The Spark

“The emancipation of the working class will only be achieved by the working class itself.” — Karl Marx

Bahamas:
A Humanitarian and Social Catastrophe

Sep 16, 2019

The following article was translated from Lutte Ouvrière, the newspaper of the revolutionary workers’ group active in France.

Hurricane Dorian devastated the northwest of the archipelago of the Bahamas between September 1 and 3, particularly the islands of Grand Bahama and Abaco.

A week after the catastrophe, the official death count was 44, but thousands remain missing. The World Food Program is feeding 76,000 people, out of a total population of 390,000.

The Bahamas are composed of 700 islands, some of which have been purchased by billionaires. The country was a colony of Britain before gaining independence in 1973, and more than 80% of the archipelago’s imports and exports are with the United States. A U.S. businessman, Wallace Groves, built Freeport, the main city on Grand Bahama and the second city of the country. The Bahamas replaced Cuba as a financial paradise and paradise for rich tourists after the Cuban Revolution of 1959.

Hurricane Dorian did not spare the deluxe tourist sites, but it threw the working class and poorest parts of the population into dismay and utter destitution. The authorities announced that the biggest slum in the Bahamas in the neighborhood nicknamed The Mudd on Grand Abaco has been reduced to a vast field of debris covered in the pestilential stench of death. A week after the hurricane, the area had still not been visited by aid workers. The approximately 80,000 Haitian immigrants – about 50,000 of whom lack regular papers – are at particular risk of paying a heavy tribute to this natural catastrophe. For them, every flood is complicated by their lack of papers.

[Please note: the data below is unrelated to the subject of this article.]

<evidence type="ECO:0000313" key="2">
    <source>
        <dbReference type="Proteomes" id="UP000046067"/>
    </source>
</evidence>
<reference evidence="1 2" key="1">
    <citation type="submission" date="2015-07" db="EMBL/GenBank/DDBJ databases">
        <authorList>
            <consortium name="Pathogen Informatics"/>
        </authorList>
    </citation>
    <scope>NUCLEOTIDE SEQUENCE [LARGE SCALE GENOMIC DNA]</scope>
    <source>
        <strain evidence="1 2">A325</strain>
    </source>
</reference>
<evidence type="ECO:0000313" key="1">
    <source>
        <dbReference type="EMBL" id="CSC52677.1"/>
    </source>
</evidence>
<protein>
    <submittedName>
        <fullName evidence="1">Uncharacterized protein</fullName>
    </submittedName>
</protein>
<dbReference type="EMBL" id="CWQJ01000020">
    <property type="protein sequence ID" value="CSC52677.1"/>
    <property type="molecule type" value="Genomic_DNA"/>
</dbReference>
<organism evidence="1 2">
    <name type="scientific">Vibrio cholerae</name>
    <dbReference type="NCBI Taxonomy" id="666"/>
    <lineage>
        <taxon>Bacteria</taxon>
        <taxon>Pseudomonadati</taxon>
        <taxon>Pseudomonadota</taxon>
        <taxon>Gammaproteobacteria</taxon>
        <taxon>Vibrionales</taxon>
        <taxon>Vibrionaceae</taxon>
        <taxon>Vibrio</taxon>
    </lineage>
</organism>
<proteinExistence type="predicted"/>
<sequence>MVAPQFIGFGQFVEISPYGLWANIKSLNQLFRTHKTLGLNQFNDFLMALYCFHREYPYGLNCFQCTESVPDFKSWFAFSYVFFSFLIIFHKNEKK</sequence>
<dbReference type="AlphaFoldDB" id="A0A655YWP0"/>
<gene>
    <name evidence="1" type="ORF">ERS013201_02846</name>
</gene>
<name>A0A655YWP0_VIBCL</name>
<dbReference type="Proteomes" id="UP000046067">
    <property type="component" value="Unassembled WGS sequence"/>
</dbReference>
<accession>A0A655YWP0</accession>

The Bahamas are portrayed as a country where the income per person is among the highest in the Caribbean, not comparable with Cuba or Haiti. That pretended wealth has given no advantage to the population that has been left to fend for itself. Neither has this country’s proximity to the United States, which has done nothing to prevent a humanitarian catastrophe.

In campaigning for his re-election, Trump has tried to exploit this drama with his usual anti-immigrant demagogy.

On September 8, he declared that there was no possibility of welcoming survivors without papers, without visas, without certificates that they had lived a good life ... and death.

After having survived the violence of Hurricane Dorian, the population of the Bahamas is victim to the violence of Trump and a social and economic system that lets the poorest die.